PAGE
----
Official Website: http://www.gov.bc.ca/
Median Income, 2000
Capitol - Victoria
Area - British Columbia has an area of approximately 364,764 sq miles (944,735 sq km). The province is rectangular in shape and its extreme dimensions are
810 miles (1,310 km) from north to south, and 780 miles (1,250 km) from east to west. Elevations range from sea level to 15,299 feet (4,663 m). British
Columbia’s shoreline along the Pacific Ocean, including the coasts of islands and land bordering estuaries, is 20,348 miles (32,747 km) long.
The province is the only part of Canada on the Pacific Ocean, and it includes Vancouver Island and the Queen Charlotte Islands off the western coast. British
Columbia is Canada’s third largest province in area and population. Much of British Columbia is rugged and mountainous. More than half the population lives
in the southwestern corner of the province, which includes the largest city, Vancouver, and the provincial capital, Victoria.
Climate - Climatic conditions vary greatly within small distances in this mountainous region. Coastal British Columbia has a mild climate and winters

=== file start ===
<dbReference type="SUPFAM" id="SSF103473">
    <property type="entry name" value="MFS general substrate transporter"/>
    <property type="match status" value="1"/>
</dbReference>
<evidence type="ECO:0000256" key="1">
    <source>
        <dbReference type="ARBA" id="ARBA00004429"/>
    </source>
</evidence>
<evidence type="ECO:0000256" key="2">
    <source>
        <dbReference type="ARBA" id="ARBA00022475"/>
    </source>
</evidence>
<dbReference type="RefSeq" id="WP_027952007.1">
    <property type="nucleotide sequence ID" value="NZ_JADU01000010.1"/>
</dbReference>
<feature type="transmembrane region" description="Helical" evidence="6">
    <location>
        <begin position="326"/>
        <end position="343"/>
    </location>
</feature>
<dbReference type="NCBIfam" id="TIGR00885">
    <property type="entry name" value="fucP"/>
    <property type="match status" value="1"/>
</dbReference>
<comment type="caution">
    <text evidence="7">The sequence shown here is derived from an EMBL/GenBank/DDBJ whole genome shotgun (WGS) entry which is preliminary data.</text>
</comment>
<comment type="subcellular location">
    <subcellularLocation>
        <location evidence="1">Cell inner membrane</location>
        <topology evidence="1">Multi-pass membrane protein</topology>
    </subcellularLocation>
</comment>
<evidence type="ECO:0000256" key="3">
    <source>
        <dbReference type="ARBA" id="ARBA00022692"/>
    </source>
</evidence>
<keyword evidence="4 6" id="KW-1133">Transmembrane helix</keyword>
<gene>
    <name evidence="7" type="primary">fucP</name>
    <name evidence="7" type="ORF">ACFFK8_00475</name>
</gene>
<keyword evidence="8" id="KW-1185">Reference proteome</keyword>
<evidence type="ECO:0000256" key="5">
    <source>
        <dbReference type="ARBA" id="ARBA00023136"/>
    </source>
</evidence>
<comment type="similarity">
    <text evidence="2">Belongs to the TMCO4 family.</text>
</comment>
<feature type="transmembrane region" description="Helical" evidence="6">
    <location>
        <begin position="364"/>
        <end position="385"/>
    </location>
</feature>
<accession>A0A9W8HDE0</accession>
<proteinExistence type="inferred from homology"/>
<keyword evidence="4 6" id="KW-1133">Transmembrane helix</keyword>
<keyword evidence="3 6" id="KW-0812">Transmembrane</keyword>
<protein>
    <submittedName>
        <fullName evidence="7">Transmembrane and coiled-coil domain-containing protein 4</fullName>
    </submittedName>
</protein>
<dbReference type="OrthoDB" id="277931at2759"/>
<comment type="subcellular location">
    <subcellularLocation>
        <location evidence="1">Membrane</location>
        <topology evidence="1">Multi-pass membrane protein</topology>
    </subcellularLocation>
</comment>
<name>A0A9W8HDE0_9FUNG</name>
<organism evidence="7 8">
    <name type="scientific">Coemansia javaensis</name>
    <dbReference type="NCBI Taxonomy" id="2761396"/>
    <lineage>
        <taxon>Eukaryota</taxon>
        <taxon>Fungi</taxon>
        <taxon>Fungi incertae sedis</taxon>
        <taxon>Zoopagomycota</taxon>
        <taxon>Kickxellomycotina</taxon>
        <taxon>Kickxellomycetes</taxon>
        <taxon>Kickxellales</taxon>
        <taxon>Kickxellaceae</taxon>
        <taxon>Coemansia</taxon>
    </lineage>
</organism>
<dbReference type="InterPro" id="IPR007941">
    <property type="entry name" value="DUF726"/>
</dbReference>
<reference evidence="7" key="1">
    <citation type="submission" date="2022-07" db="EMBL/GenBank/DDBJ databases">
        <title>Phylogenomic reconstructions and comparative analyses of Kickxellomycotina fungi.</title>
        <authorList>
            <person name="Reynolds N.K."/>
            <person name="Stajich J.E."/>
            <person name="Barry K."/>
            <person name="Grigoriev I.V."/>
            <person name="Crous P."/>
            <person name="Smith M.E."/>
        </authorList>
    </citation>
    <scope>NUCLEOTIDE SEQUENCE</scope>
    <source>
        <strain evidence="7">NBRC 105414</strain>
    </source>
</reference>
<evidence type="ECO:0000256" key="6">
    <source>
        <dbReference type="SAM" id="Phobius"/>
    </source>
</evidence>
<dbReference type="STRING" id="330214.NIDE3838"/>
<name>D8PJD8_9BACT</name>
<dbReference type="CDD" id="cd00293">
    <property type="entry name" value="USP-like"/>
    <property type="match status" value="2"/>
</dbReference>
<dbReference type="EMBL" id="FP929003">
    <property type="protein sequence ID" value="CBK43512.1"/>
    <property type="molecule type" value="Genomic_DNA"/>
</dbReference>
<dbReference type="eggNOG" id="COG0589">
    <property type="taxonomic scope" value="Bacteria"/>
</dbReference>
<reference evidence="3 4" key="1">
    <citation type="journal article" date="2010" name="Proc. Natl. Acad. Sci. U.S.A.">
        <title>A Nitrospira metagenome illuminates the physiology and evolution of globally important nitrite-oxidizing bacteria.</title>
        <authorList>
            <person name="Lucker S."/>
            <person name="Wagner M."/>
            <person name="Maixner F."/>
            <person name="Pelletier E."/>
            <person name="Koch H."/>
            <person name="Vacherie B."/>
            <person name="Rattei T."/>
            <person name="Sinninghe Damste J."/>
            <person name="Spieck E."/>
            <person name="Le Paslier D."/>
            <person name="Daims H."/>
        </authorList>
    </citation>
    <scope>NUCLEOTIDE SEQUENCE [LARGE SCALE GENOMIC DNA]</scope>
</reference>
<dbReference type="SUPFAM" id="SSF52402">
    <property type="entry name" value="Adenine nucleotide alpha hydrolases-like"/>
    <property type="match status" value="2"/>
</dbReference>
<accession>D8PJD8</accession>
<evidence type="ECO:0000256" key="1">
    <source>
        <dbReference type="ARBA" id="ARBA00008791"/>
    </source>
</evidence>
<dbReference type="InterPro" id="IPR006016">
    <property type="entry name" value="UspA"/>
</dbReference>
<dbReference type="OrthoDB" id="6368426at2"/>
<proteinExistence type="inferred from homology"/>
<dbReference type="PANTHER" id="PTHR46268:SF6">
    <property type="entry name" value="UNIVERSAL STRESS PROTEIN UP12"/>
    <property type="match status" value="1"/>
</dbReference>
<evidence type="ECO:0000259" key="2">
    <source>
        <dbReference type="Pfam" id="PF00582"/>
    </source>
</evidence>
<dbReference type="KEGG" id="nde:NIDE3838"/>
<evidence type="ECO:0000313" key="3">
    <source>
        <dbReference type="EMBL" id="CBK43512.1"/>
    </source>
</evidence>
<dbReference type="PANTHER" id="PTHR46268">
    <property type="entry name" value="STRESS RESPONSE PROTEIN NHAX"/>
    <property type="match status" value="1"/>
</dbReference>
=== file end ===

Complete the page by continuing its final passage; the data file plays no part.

are wet and cool with summers being warm especially in the south. The average coastal temperature is about 0°C (32°F) in January and in July ranges between
16° and 21°C (60° and 70°F). Ocean winds bring large amounts of precipitation to the coastal area, especially in autumn and winter. The interior (eastern
and northeastern) parts of the province have a more extreme climate. Winters are cold, summers warm, and there is moderate precipitation. Average temperatures
range from -15° to -10°C (5° to 14°F) in January, to between 16° and 22°C (60° and 74°F) in July. The lowest temperature ever recorded in British Columbia
was -58.9°C (-74° F), in Smith River in 1947. The highest temperature ever recorded was 44.4°C (111.9°F), at Lillooet in 1941.
British Columbia Flag
Official Flower - Pacific Dogwood
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